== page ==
@Book { oakes1982,
    author = {James Oakes},
    title = {The Ruling Race: A History of American Slaveholders},
    publisher = {W. W. Norton},
    address = {New York},
    year = 1982,

Page numbers here are from the 1998 reprint by Norton.

Oakes argues that the slaveholding class was heterogeneous, and that the views of a minority of tradition-bound “paternalist” large slaveholders have often been mistaken for the views of the whole. Thus, historians read large traditional planters decrying materialism and grubby capitalists and conclude (like Genovese) that the master class was pre-capitalist or even anti-capitalist. In reality, says Oakes, “paternalism” was on its way out by the end of the colonial period, replaced by bourgeois values among “planter-businessmen” (12) who were oriented towards the market. Armed with an evangelical “gospel of prosperity” and a belief in white supremacy, they set out trying to make “factories in the fields.”

Of particular interest for this project is Chapter 3, “The Slaveholders’ Pilgrimage,” which argues that geographic mobility and movement west became closely identified with “upward mobility” for slaveholders in the antebellum period, who were constantly on the move and on the make. “Beginning with the assumption that their prosperity was divinely inspired, slaveholders went on to view black slaves and western lands as core elements in the construction of a physically and economically mobile culture” (226).

Viewed from this perspective, Refugees to Texas during the Civil War were not aberrations so much as continuations of an older story. His comments about the sons of older, conservative planters also ring true with the evidence I’m finding about the Weeks Family, the Martin-Littlejohn-Pugh Family, and others. His comments about paternalistic parents and their advice to sons in Chapter 7 helps illuminate clash between Robert Cambpell Martin, Sr. and Thomas Pugh Martin.


On skewing in the literature on slaveholders caused by preponderance of manuscripts from unrepresentative families:

Inevitably, the biases of the manuscripts have found their way into the history books. We think of the Old South as a society imbued with a strong sense of “family,” but we draw that conclusion on the basis of collections saved by families that were unusually concerned with the preservation of their own legacies. We read the papers of the wealthiest elite and conclude that the society was singularly aristocratic (xxii).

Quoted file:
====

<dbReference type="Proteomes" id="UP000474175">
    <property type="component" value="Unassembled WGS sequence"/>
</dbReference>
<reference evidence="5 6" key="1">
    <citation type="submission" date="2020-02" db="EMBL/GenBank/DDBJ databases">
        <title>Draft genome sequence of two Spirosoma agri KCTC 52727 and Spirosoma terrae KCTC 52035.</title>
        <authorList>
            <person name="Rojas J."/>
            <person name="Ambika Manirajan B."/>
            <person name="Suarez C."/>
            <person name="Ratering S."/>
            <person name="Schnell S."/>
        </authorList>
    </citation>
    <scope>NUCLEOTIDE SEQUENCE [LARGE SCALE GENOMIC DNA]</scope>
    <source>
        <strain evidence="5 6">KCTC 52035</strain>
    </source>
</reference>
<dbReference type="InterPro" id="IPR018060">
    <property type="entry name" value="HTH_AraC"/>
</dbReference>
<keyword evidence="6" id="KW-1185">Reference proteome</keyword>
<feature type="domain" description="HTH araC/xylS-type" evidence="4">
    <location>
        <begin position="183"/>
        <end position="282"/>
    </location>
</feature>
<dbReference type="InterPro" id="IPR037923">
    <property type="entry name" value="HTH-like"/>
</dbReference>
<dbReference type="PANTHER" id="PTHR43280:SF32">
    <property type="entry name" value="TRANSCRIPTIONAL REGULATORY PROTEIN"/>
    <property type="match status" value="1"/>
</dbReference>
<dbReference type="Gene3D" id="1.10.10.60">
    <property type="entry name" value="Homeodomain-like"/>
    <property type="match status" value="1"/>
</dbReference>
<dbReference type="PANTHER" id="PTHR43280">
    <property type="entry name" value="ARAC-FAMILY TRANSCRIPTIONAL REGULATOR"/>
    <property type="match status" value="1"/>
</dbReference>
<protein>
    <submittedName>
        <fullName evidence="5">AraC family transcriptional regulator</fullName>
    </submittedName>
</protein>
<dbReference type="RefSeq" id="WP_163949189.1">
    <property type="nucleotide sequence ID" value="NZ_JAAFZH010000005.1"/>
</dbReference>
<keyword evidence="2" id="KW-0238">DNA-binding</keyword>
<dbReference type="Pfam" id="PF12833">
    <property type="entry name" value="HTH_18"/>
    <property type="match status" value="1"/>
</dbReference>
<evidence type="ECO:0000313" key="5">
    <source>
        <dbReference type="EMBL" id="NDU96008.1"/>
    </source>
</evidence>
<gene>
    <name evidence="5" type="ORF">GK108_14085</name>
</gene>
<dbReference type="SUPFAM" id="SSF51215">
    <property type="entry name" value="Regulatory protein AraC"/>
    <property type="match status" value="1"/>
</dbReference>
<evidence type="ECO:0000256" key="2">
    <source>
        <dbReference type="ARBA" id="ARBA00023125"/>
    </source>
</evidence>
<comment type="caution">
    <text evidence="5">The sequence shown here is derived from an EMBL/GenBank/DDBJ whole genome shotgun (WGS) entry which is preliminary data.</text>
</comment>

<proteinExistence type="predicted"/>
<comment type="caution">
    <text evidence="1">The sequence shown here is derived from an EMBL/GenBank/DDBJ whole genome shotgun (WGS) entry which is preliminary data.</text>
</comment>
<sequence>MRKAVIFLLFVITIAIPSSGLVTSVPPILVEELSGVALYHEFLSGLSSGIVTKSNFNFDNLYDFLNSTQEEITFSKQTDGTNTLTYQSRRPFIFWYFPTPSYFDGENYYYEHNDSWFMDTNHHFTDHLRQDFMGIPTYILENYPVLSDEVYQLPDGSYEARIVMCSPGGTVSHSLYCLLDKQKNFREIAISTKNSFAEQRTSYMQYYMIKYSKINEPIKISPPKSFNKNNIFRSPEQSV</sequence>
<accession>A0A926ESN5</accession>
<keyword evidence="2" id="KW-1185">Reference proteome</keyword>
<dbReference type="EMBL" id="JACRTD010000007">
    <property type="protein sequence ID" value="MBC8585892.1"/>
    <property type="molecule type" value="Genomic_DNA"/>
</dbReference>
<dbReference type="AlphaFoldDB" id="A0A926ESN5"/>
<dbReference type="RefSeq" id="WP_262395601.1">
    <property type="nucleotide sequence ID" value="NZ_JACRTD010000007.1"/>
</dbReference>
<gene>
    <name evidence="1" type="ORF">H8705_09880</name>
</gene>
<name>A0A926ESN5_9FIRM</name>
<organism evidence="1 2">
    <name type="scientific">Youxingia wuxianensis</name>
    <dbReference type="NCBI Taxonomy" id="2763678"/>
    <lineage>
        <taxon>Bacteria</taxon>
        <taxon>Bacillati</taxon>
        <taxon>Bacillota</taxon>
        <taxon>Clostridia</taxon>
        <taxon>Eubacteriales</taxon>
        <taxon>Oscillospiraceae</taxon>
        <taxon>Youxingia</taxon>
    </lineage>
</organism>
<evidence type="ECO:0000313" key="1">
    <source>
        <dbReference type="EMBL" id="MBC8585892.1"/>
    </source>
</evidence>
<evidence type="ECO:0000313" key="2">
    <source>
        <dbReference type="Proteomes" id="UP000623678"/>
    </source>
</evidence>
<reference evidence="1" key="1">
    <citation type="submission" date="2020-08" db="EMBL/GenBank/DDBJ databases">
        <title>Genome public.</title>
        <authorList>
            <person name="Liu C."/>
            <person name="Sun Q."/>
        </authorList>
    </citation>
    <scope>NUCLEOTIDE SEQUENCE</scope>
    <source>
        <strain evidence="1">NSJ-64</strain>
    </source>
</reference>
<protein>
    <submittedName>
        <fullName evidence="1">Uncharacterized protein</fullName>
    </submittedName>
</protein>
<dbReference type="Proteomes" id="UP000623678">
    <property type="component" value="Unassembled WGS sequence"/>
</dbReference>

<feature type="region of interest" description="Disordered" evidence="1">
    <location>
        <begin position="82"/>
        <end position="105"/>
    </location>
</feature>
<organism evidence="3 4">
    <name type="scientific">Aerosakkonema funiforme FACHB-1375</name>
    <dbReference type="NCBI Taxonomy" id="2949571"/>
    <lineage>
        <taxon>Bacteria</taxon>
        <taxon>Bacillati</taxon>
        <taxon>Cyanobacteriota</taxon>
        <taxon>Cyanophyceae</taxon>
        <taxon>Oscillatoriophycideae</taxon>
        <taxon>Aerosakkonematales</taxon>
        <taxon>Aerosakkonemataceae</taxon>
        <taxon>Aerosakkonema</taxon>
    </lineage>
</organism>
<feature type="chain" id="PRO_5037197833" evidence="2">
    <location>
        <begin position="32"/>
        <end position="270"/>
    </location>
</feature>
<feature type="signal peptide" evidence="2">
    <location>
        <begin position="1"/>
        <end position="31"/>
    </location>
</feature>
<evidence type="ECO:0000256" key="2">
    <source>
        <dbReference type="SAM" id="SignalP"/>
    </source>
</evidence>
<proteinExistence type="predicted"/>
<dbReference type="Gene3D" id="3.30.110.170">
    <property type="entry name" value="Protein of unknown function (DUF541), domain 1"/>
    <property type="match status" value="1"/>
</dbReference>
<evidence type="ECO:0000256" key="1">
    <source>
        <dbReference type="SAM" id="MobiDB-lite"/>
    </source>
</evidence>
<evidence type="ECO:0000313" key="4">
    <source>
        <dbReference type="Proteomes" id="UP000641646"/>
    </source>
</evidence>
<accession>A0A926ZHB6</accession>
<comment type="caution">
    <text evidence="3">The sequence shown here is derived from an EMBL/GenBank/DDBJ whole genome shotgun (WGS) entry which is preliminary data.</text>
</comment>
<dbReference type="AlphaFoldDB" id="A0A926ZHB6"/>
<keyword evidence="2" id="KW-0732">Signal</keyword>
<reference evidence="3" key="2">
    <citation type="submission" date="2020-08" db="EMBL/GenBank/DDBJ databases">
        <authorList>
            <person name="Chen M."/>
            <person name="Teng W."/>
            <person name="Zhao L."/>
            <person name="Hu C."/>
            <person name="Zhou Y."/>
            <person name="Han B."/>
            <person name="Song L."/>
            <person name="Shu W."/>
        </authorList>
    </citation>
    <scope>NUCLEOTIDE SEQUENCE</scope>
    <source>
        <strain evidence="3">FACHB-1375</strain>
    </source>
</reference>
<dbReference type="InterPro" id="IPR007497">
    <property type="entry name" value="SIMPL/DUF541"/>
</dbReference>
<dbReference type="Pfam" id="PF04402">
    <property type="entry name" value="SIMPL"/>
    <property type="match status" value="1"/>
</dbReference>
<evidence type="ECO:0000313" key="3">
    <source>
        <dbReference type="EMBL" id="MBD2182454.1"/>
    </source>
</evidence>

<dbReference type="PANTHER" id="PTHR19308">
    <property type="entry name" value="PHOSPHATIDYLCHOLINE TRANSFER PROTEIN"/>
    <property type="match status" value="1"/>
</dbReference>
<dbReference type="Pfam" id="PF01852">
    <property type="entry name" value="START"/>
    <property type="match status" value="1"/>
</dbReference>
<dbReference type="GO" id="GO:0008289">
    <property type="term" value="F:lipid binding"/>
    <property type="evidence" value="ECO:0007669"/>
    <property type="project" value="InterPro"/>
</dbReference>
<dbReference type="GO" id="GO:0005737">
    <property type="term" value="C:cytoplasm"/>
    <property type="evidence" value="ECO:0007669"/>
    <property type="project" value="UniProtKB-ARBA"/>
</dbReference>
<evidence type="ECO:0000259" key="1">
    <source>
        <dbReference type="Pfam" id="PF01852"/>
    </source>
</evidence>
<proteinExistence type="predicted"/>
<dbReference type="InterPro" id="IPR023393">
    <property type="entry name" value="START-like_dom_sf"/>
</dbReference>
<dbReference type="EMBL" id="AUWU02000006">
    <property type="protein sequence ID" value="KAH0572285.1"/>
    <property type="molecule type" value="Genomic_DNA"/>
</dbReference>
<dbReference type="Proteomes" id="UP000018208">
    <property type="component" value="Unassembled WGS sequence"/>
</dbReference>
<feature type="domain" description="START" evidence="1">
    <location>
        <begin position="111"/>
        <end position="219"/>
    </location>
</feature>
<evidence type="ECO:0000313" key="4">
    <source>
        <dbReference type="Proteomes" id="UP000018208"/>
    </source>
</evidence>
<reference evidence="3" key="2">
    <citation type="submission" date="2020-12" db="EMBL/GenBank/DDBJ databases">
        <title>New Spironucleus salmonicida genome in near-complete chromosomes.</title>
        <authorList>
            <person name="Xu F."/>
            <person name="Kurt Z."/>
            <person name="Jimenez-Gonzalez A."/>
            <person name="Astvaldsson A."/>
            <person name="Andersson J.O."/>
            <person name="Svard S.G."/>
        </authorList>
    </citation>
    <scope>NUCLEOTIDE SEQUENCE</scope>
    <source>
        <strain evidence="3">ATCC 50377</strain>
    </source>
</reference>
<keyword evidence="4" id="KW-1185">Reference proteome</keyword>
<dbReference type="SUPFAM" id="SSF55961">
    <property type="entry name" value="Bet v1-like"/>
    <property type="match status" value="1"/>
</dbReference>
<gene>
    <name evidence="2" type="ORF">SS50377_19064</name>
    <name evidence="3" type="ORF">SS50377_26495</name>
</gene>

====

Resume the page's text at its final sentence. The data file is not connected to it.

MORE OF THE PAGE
p. 6-7: “As the South approached the revolutionary era, those who clung to the paternalist world view found themselves increasingly outnumbered by slaveholders who were more receptive to the seemingly inappropriate doctrines of individualism and equal opportunity.”

p. 7: “Well before the end of the colonial period, the American dream of upward mobility became implicitly linked to land and slavery in the minds of many white Southerners.”

On the paradox of revolutionary era slaveholders ascribing to doctrines like “all men are created equal” while holding slaves:

But most slaveholders who expressed misgivings about bondage used religious rather than revolutionary arguments, and a high percentage of the manumissions during the revolutionary era were made by ministers (31).

On the legacies of the eighteenth century for the nineteenth:

The patterns of slaveholding that emerged in colonial America were not profoundly altered in the nineteenth century. Long before the Revolution, the cash-crop economy had encompassed small slaveholding farms and large plantations alike. Cotton technology did not yet dominate southern agriculture, nor was there a workable marketing system that could service the cotton economy. But if the specific crops changed, if the South’s physical boundaries expanded, most of the fundamental aspects of the slave system were in place by 1800, and they remained virtually intact through the antebellum years (34).

On the gap between myth and reality: